Architecture has a vocabulary and grammar all its own.

Many of us learned in school about the Doric, Ionic, and Corinthian orders, identifying them by their distinctive capitals. Palladian windows were made famous in this country through U.S. President Thomas Jefferson’s Monticello.Greek Revival architecture is one of Granville’s distinctive features, seen in the Avery-Downer House and St. Luke’s Episcopal Church in the village, and Denison University’s Beth Eden building, a late addition to that style.

Swasey Chapel, also on Denison’s campus, was constructed in the early 1920s, and dedicated in April 1924. It has long been described as echoing Sir Christopher Wren’s style of English churches – a detail repeated on the university’s website.  

This centennial year of the chapel is a good time to examine that oft-repeated description, because there’s a problem with it.

The body of Swasey Chapel is indeed classic red-brick Georgian church architecture, with symmetry and a grand portico, limestone pillars holding up a classic triangular pediment. 

But that steeple: It has long puzzled me. I know my Christopher Wren, and I have books of London churches and access to the internet.

And that steeple isn’t Christopher Wren. Trust me: I’ve tried to find a comparison. For a while, I wondered if people had confused Wren and Nicholas Hawksmoor, a near-contemporary whose steeples were idiosyncratic, but his didn’t match, either.

Swasey Chapel has, in architectural terms from top down, a dome resting on a columnar drum, a circular stage made up of pillars; The drum sits between four urns atop a square tower framing arches on each side, then an even larger square tower with obelisks on each corner which then blends into the body of the building. That dome-drum-square-tower-square-tower sequence, urns above obelisks, an arched tower above the more solid square base, is a sort of architectural statement that should have a precedent somewhere. 

Arnold Brunner often is credited with being the architect of Swasey, and he had a hand in the general work of that era for Denison – some of New York City’s largest synagogues and the Pennsylvania State Capital. But in the back of the chapel is a plaque honoring William Gehron, who was chief designer for Brunner through 1922, and later in partnership with Gilbert Seltzer, who designed dozens of buildings on today’s Denison campus.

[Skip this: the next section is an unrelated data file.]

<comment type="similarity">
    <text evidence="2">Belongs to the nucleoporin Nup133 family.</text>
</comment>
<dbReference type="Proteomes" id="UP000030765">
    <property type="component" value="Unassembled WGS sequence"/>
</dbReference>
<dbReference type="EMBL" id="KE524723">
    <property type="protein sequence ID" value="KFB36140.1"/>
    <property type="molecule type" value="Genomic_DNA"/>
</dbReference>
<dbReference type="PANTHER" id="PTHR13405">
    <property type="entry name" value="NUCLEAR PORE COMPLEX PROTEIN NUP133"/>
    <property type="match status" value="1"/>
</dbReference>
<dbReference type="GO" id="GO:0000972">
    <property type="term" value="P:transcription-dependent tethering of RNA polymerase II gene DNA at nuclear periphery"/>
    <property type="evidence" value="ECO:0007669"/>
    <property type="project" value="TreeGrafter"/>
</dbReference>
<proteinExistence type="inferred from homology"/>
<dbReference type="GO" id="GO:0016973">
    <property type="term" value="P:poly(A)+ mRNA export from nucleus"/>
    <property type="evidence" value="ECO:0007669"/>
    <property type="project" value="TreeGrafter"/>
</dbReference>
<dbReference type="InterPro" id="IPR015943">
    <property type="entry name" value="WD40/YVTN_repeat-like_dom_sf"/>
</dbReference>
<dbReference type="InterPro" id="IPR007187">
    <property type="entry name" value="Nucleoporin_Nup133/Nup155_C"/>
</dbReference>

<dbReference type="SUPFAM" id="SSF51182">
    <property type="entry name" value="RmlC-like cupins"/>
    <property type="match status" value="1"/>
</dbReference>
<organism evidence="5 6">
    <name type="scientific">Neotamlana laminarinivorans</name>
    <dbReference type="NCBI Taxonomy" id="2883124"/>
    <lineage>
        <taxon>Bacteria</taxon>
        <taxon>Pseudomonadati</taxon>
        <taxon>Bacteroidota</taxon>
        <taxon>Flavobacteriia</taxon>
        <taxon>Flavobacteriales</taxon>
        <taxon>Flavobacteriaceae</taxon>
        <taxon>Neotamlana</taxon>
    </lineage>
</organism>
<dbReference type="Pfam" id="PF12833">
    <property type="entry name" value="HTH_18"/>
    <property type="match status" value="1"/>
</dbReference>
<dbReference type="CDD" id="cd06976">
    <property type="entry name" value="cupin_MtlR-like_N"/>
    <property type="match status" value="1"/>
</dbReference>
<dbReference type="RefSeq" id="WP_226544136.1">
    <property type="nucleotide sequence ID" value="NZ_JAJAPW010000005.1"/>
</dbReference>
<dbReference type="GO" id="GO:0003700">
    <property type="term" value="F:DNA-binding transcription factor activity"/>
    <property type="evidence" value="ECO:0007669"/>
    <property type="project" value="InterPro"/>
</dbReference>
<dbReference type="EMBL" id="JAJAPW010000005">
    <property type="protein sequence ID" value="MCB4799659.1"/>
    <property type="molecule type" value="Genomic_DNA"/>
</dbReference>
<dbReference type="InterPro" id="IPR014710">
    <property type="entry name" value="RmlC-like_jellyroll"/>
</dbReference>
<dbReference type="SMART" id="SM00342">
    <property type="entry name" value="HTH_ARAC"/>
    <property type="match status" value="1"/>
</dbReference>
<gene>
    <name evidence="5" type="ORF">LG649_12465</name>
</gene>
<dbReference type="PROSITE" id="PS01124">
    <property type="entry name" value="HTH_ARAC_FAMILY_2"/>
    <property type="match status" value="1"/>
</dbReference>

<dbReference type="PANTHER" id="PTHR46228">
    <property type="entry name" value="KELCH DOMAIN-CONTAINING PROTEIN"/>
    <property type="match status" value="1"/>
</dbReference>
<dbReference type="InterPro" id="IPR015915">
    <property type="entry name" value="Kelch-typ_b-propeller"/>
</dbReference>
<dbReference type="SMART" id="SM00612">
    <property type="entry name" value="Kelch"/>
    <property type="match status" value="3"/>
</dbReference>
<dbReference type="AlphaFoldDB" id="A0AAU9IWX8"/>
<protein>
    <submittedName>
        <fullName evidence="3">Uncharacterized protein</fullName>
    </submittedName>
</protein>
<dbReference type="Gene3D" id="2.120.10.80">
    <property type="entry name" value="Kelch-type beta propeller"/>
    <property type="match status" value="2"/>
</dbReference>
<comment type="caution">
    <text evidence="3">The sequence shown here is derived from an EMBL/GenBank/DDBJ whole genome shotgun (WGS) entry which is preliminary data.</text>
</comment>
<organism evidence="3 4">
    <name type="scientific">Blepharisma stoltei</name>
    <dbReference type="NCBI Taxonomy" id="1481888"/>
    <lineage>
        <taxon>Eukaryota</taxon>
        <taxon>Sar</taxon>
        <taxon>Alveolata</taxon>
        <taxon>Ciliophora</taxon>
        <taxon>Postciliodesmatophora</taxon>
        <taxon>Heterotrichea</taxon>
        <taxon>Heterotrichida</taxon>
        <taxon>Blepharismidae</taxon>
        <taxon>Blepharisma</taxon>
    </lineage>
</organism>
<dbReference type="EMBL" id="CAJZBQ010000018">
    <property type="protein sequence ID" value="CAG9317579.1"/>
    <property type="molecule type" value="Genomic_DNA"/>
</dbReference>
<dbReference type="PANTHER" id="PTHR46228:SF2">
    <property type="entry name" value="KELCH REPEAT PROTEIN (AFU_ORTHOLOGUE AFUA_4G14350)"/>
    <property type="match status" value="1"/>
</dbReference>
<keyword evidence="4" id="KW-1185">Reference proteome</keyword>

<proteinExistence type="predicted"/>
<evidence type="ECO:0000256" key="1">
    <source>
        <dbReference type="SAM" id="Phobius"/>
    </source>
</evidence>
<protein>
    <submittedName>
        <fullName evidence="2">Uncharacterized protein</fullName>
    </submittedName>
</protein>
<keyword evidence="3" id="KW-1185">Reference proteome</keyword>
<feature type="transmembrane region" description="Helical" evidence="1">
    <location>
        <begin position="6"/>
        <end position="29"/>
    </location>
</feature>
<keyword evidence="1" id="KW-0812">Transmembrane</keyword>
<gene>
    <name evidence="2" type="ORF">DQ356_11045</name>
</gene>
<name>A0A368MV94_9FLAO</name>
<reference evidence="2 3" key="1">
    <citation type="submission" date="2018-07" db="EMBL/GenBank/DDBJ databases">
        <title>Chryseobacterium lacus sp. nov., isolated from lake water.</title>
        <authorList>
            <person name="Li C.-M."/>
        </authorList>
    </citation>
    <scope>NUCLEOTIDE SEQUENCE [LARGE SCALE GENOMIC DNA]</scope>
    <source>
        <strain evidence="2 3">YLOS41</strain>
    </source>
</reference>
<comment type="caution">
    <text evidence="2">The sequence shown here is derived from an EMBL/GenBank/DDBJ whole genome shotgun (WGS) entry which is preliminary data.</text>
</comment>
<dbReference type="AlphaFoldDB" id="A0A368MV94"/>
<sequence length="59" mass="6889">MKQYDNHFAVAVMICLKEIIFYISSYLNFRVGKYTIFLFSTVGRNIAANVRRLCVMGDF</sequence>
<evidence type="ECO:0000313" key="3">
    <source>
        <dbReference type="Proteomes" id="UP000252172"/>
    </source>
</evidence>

It’s somewhat unclear if Brunner or Gehron designed Swasey. What we can say with confidence about the Swasey Chapel belfry is this: It’s a Giralda tower

That’s the name of an architectural sequence first seen in a 16th century remodeling atop a 12th-century mosque built on 9th century foundations in what is today Seville, Spain. The drum sitting on a cylinder of columns, an arched square tower below ornamented with urns, supported by a larger square tower: It was originally an Islamic minaret. Converted into a cathedral in 1248, the minaret became a bell tower in the 1560s with the design we see echoed on Swasey.

How did a Giralda tower get to Granville? The Moorish Revival style led to a Giralda tower on the second Madison Square Garden in 1890. A white marble rendition was built in Chicago as the Wrigley Building in 1920. About the same time as Swasey was being designed, the Country Club Plaza south of downtown Kansas City, Missouri – the first “suburban” shopping center in the United States – was anchored by a Giralda tower in 1922. Not long after that, in 1925, the Biltmore Coral Gables, outside of Miami, was built to the Giralda design. You could say this particular architectural vocabulary was “in the air” during those years.

At Denison, the Georgian red brick and limestone chapel and monumental entryway push the steeple up and somewhat out of sight as you enter. From a distance, it anchors the campus from every direction. From the perspective of centuries and cultures, Swasey Chapel echoes al-Andalus and Islam, Seville and Chicago, the academic and the architectural, and yes, just a hint of Christopher Wren and the streets of London.

Jeff Gill is a pastor, a mediator and a freelance writer in Granville, Ohio.